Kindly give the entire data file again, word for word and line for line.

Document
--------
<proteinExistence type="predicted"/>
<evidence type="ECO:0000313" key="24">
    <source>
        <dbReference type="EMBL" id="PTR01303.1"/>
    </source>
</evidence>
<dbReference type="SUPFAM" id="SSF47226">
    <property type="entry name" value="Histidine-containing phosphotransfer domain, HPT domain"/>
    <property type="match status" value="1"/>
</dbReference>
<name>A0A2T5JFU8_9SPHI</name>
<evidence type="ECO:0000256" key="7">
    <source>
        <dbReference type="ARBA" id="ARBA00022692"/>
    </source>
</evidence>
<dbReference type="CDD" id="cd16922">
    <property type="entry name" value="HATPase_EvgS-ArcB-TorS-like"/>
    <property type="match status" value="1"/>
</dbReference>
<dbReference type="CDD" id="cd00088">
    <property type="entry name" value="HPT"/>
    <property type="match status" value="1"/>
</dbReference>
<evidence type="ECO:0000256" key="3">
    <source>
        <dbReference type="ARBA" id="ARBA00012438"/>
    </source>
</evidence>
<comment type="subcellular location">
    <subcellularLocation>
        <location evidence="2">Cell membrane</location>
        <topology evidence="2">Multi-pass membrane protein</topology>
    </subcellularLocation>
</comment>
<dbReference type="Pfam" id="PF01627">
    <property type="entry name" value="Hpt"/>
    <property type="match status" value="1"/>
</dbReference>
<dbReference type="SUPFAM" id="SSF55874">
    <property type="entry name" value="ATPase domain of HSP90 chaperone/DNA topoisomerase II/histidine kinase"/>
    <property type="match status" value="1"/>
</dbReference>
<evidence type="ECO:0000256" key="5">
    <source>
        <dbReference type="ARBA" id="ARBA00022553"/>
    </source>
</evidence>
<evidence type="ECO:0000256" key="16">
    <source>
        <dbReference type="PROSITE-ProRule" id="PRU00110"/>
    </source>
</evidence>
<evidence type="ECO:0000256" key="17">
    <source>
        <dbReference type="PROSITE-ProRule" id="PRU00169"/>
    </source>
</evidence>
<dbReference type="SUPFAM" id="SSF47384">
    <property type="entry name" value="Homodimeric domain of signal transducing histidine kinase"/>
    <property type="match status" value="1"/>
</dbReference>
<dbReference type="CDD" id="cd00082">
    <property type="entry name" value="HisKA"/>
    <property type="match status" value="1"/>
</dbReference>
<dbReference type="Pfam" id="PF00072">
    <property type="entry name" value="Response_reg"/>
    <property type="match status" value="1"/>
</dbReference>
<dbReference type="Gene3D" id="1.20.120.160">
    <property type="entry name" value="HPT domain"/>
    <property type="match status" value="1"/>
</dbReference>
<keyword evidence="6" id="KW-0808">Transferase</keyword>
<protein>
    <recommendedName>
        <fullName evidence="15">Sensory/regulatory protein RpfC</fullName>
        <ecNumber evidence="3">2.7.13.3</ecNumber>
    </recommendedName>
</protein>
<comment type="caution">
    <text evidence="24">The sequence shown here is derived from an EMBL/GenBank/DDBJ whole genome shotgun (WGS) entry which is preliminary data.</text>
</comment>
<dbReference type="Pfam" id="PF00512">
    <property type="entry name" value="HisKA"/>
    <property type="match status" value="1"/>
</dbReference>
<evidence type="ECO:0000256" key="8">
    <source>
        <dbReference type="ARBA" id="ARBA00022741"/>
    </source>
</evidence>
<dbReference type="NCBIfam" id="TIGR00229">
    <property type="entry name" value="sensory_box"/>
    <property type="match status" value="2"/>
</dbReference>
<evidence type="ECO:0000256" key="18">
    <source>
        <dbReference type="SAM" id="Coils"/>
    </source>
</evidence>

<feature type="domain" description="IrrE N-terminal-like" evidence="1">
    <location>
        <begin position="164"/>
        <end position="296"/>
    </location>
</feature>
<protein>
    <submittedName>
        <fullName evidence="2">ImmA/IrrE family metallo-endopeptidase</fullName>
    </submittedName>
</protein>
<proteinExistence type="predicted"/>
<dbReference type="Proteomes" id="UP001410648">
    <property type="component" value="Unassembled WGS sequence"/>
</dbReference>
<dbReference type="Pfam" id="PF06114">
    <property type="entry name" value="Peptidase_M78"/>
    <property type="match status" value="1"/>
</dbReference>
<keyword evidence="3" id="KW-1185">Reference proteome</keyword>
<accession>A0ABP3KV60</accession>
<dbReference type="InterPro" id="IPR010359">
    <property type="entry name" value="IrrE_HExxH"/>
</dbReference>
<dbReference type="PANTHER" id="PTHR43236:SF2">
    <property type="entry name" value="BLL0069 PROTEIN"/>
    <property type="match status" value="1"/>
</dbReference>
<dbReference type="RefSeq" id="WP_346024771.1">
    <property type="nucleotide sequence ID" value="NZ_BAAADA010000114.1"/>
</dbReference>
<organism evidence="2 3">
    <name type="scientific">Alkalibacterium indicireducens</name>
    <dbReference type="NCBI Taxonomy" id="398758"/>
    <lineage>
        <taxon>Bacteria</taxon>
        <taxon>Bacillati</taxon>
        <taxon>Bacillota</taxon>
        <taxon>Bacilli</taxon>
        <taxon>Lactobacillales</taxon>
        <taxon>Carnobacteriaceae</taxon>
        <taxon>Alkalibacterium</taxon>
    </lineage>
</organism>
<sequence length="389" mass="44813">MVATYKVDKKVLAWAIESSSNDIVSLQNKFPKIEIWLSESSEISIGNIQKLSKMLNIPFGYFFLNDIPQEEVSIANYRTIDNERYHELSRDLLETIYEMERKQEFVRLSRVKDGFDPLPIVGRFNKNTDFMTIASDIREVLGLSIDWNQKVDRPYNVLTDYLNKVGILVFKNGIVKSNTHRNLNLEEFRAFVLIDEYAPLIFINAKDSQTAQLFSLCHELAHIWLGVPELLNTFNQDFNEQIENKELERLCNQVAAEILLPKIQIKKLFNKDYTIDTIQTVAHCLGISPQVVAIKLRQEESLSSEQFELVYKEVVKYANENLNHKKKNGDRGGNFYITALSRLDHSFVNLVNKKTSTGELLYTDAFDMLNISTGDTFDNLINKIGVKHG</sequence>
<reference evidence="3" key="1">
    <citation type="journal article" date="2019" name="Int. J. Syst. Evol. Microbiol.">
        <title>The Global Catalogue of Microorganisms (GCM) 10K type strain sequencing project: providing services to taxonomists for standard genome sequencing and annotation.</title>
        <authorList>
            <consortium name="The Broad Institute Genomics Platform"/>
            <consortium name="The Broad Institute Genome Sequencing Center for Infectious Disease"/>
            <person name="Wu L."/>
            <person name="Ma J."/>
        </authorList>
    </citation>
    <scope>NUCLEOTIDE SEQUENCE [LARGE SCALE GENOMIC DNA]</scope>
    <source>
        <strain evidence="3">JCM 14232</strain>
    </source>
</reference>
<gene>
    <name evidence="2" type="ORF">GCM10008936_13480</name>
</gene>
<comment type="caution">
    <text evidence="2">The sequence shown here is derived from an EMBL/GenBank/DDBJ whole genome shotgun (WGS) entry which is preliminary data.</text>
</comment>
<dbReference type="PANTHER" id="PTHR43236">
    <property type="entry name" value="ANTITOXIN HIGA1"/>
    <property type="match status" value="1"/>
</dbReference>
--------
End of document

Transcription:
<proteinExistence type="predicted"/>
<evidence type="ECO:0000313" key="24">
    <source>
        <dbReference type="EMBL" id="PTR01303.1"/>
    </source>
</evidence>
<dbReference type="SUPFAM" id="SSF47226">
    <property type="entry name" value="Histidine-containing phosphotransfer domain, HPT domain"/>
    <property type="match status" value="1"/>
</dbReference>
<name>A0A2T5JFU8_9SPHI</name>
<evidence type="ECO:0000256" key="7">
    <source>
        <dbReference type="ARBA" id="ARBA00022692"/>
    </source>
</evidence>
<dbReference type="CDD" id="cd16922">
    <property type="entry name" value="HATPase_EvgS-ArcB-TorS-like"/>
    <property type="match status" value="1"/>
</dbReference>
<dbReference type="CDD" id="cd00088">
    <property type="entry name" value="HPT"/>
    <property type="match status" value="1"/>
</dbReference>
<evidence type="ECO:0000256" key="3">
    <source>
        <dbReference type="ARBA" id="ARBA00012438"/>
    </source>
</evidence>
<comment type="subcellular location">
    <subcellularLocation>
        <location evidence="2">Cell membrane</location>
        <topology evidence="2">Multi-pass membrane protein</topology>
    </subcellularLocation>
</comment>
<dbReference type="Pfam" id="PF01627">
    <property type="entry name" value="Hpt"/>
    <property type="match status" value="1"/>
</dbReference>
<dbReference type="SUPFAM" id="SSF55874">
    <property type="entry name" value="ATPase domain of HSP90 chaperone/DNA topoisomerase II/histidine kinase"/>
    <property type="match status" value="1"/>
</dbReference>
<evidence type="ECO:0000256" key="5">
    <source>
        <dbReference type="ARBA" id="ARBA00022553"/>
    </source>
</evidence>
<evidence type="ECO:0000256" key="16">
    <source>
        <dbReference type="PROSITE-ProRule" id="PRU00110"/>
    </source>
</evidence>
<evidence type="ECO:0000256" key="17">
    <source>
        <dbReference type="PROSITE-ProRule" id="PRU00169"/>
    </source>
</evidence>
<dbReference type="SUPFAM" id="SSF47384">
    <property type="entry name" value="Homodimeric domain of signal transducing histidine kinase"/>
    <property type="match status" value="1"/>
</dbReference>
<dbReference type="CDD" id="cd00082">
    <property type="entry name" value="HisKA"/>
    <property type="match status" value="1"/>
</dbReference>
<dbReference type="Pfam" id="PF00072">
    <property type="entry name" value="Response_reg"/>
    <property type="match status" value="1"/>
</dbReference>
<dbReference type="Gene3D" id="1.20.120.160">
    <property type="entry name" value="HPT domain"/>
    <property type="match status" value="1"/>
</dbReference>
<keyword evidence="6" id="KW-0808">Transferase</keyword>
<protein>
    <recommendedName>
        <fullName evidence="15">Sensory/regulatory protein RpfC</fullName>
        <ecNumber evidence="3">2.7.13.3</ecNumber>
    </recommendedName>
</protein>
<comment type="caution">
    <text evidence="24">The sequence shown here is derived from an EMBL/GenBank/DDBJ whole genome shotgun (WGS) entry which is preliminary data.</text>
</comment>
<dbReference type="Pfam" id="PF00512">
    <property type="entry name" value="HisKA"/>
    <property type="match status" value="1"/>
</dbReference>
<evidence type="ECO:0000256" key="8">
    <source>
        <dbReference type="ARBA" id="ARBA00022741"/>
    </source>
</evidence>
<dbReference type="NCBIfam" id="TIGR00229">
    <property type="entry name" value="sensory_box"/>
    <property type="match status" value="2"/>
</dbReference>
<evidence type="ECO:0000256" key="18">
    <source>
        <dbReference type="SAM" id="Coils"/>
    </source>
</evidence>

<feature type="domain" description="IrrE N-terminal-like" evidence="1">
    <location>
        <begin position="164"/>
        <end position="296"/>
    </location>
</feature>
<protein>
    <submittedName>
        <fullName evidence="2">ImmA/IrrE family metallo-endopeptidase</fullName>
    </submittedName>
</protein>
<proteinExistence type="predicted"/>
<dbReference type="Proteomes" id="UP001410648">
    <property type="component" value="Unassembled WGS sequence"/>
</dbReference>
<dbReference type="Pfam" id="PF06114">
    <property type="entry name" value="Peptidase_M78"/>
    <property type="match status" value="1"/>
</dbReference>
<keyword evidence="3" id="KW-1185">Reference proteome</keyword>
<accession>A0ABP3KV60</accession>
<dbReference type="InterPro" id="IPR010359">
    <property type="entry name" value="IrrE_HExxH"/>
</dbReference>
<dbReference type="PANTHER" id="PTHR43236:SF2">
    <property type="entry name" value="BLL0069 PROTEIN"/>
    <property type="match status" value="1"/>
</dbReference>
<dbReference type="RefSeq" id="WP_346024771.1">
    <property type="nucleotide sequence ID" value="NZ_BAAADA010000114.1"/>
</dbReference>
<organism evidence="2 3">
    <name type="scientific">Alkalibacterium indicireducens</name>
    <dbReference type="NCBI Taxonomy" id="398758"/>
    <lineage>
        <taxon>Bacteria</taxon>
        <taxon>Bacillati</taxon>
        <taxon>Bacillota</taxon>
        <taxon>Bacilli</taxon>
        <taxon>Lactobacillales</taxon>
        <taxon>Carnobacteriaceae</taxon>
        <taxon>Alkalibacterium</taxon>
    </lineage>
</organism>
<sequence length="389" mass="44813">MVATYKVDKKVLAWAIESSSNDIVSLQNKFPKIEIWLSESSEISIGNIQKLSKMLNIPFGYFFLNDIPQEEVSIANYRTIDNERYHELSRDLLETIYEMERKQEFVRLSRVKDGFDPLPIVGRFNKNTDFMTIASDIREVLGLSIDWNQKVDRPYNVLTDYLNKVGILVFKNGIVKSNTHRNLNLEEFRAFVLIDEYAPLIFINAKDSQTAQLFSLCHELAHIWLGVPELLNTFNQDFNEQIENKELERLCNQVAAEILLPKIQIKKLFNKDYTIDTIQTVAHCLGISPQVVAIKLRQEESLSSEQFELVYKEVVKYANENLNHKKKNGDRGGNFYITALSRLDHSFVNLVNKKTSTGELLYTDAFDMLNISTGDTFDNLINKIGVKHG</sequence>
<reference evidence="3" key="1">
    <citation type="journal article" date="2019" name="Int. J. Syst. Evol. Microbiol.">
        <title>The Global Catalogue of Microorganisms (GCM) 10K type strain sequencing project: providing services to taxonomists for standard genome sequencing and annotation.</title>
        <authorList>
            <consortium name="The Broad Institute Genomics Platform"/>
            <consortium name="The Broad Institute Genome Sequencing Center for Infectious Disease"/>
            <person name="Wu L."/>
            <person name="Ma J."/>
        </authorList>
    </citation>
    <scope>NUCLEOTIDE SEQUENCE [LARGE SCALE GENOMIC DNA]</scope>
    <source>
        <strain evidence="3">JCM 14232</strain>
    </source>
</reference>
<gene>
    <name evidence="2" type="ORF">GCM10008936_13480</name>
</gene>
<comment type="caution">
    <text evidence="2">The sequence shown here is derived from an EMBL/GenBank/DDBJ whole genome shotgun (WGS) entry which is preliminary data.</text>
</comment>
<dbReference type="PANTHER" id="PTHR43236">
    <property type="entry name" value="ANTITOXIN HIGA1"/>
    <property type="match status" value="1"/>
</dbReference>